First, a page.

House Minority Leader Nancy Pelosi and fellow Democrats last week handed President Barack Obama the worst intraparty defeat of his administration. They joined Republicans to block legislation that would smooth the path for the Trans-Pacific Partnership, a trade deal among a dozen nations that is the centerpiece of the president's foreign policy "pivot" to Asia. Over bowls of ice cream, she sat down on Tuesday with me in her Capitol office to discuss the stalemate. What follows is a condensed, edited transcript of our conversation.
HARWOOD: Let me ask you about what happened on Friday. In all the time that I've covered you, that was the first circumstance where I looked at you and thought, she has lost control of the situation. The conclusion that I drew was that you had been overrun by your caucus.
PELOSI: We really handled that with great care and respect for all points of view. I've had a problem since NAFTA with fast track. I don't think it's even necessary. It's a convenience for the administration, it's an advantage for the business community, but it's a hardship for workers, because it just isn't fair. And especially for us, because it was negotiated some place with Republicans. I went into it, when I said I'm trying to find a road to "yes," the indication was, I wasn't at "yes," right? A road to "yes" doesn't mean we're at yes. And I don't know how people hear things.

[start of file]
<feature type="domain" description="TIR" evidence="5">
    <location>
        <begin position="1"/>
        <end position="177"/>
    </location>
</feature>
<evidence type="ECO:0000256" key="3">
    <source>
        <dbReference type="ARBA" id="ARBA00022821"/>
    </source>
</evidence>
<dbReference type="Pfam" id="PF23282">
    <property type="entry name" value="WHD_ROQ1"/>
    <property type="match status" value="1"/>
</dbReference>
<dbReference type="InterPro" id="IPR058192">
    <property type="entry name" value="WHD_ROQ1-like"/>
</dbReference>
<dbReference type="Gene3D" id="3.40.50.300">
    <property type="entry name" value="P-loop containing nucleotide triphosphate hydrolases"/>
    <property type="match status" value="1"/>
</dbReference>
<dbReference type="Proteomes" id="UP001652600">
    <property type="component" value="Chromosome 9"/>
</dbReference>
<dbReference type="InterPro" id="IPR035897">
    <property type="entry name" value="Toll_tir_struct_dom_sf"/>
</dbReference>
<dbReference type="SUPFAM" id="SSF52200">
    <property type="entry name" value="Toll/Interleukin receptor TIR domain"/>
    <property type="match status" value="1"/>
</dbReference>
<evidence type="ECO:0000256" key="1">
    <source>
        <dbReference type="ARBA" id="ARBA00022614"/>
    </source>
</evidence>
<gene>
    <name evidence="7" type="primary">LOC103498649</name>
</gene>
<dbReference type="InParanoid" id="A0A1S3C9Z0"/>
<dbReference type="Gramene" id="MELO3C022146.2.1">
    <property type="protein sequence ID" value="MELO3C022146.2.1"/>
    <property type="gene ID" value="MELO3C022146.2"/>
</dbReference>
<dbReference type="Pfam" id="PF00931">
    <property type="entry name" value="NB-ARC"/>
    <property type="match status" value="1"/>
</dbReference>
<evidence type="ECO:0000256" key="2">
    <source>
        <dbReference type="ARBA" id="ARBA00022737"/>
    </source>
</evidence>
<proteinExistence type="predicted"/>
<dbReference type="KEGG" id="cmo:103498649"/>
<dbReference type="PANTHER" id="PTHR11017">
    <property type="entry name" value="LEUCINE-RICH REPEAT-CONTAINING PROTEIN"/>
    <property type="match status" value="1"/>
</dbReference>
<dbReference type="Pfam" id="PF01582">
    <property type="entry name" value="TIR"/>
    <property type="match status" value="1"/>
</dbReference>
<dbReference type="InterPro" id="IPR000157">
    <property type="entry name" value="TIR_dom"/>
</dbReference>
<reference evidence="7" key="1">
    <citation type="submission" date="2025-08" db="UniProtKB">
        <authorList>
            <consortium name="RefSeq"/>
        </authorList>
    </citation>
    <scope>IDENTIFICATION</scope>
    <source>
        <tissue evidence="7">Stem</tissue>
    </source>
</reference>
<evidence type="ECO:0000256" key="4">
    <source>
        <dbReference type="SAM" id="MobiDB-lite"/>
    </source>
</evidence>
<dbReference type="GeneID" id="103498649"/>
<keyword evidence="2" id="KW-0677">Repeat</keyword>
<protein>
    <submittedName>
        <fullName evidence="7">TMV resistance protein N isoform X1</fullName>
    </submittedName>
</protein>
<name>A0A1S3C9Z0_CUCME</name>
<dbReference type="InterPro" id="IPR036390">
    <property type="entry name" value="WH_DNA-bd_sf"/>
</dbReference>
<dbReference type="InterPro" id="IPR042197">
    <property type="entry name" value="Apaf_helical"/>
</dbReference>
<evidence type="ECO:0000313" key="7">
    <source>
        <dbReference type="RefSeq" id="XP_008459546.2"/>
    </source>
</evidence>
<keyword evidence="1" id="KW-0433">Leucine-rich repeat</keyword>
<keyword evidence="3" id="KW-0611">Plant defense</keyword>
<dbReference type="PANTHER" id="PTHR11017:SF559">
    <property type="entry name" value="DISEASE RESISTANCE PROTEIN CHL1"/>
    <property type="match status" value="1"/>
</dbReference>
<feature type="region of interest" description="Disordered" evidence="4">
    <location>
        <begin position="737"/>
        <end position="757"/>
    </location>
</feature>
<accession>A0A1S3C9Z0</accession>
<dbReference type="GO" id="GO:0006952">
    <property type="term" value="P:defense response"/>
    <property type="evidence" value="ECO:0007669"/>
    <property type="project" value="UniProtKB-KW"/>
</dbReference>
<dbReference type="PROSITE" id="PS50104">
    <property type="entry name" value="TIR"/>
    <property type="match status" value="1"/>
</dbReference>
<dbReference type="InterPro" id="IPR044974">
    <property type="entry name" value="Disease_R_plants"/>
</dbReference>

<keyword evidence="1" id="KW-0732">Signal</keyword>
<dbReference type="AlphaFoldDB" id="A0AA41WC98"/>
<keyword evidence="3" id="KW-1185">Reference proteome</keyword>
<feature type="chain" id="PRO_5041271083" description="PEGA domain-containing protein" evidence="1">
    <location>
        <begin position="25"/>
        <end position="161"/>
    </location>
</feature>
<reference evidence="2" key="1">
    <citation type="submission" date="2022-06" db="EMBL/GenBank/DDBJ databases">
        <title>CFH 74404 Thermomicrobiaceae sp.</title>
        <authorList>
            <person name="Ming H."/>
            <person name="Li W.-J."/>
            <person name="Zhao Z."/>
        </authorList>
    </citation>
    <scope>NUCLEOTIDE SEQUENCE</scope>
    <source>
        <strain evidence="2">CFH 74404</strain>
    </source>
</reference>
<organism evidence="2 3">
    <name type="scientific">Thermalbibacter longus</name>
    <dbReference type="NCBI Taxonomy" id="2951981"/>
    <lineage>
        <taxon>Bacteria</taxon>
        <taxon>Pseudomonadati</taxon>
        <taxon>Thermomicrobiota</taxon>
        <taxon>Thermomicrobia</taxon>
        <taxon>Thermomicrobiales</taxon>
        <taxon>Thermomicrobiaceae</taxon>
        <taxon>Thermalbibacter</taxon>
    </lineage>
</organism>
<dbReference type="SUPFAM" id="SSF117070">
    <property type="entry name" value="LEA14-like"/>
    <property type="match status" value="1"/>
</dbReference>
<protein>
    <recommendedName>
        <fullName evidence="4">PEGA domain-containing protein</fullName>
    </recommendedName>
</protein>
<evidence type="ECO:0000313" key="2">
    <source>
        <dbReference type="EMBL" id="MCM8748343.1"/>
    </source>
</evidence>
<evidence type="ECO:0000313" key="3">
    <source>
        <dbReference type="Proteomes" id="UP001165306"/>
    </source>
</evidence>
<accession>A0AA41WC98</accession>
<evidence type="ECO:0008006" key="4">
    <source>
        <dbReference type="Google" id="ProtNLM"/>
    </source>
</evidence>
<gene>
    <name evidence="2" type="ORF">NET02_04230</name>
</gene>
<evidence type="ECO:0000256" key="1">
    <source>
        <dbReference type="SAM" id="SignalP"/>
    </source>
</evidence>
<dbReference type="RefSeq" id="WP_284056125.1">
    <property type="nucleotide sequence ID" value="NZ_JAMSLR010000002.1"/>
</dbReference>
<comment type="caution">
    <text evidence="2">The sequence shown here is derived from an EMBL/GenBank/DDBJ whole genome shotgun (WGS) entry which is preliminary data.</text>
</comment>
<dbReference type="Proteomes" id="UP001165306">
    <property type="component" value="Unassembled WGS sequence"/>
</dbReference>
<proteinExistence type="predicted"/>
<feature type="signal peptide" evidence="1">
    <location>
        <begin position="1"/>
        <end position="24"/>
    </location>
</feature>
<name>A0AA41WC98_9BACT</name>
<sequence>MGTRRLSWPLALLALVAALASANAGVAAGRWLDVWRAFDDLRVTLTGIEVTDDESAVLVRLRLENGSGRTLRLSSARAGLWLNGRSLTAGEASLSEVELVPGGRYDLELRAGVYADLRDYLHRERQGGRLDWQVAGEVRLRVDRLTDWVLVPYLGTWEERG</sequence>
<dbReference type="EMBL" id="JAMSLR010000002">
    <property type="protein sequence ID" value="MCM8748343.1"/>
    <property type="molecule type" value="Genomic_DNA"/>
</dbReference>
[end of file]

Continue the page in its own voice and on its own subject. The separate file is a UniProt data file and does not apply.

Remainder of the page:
HARWOOD: Did you tell the president that morning that you were going to give the speech that you gave on the floor? Have you spoken to the president since? Is he angry with you?
PELOSI: I'd rather not talk about my conversations with the president. But his administration was fabulous in terms of supplying information. The trade representative, Cabinet officers, others coming in to answer questions. But this has reached a tipping point. I wrote today in the USA Today, we need a new paradigm. We have conferences on this, that and the other, the G-7, the G-8, the G-20, the G-whiz. Why are they not talking about how we can have fair trade that lifts everyone up, instead of trickle down on trade that advantages many—some, and is questionable in terms of its advantage to some? Now I've represented a city built on trade. But don't ask us to up or down the vote on fast track. That was too much.
HARWOOD: One of the headlines said, "Pelosi Knifes Obama."
PELOSI: Well that's not fair, that's just not fair.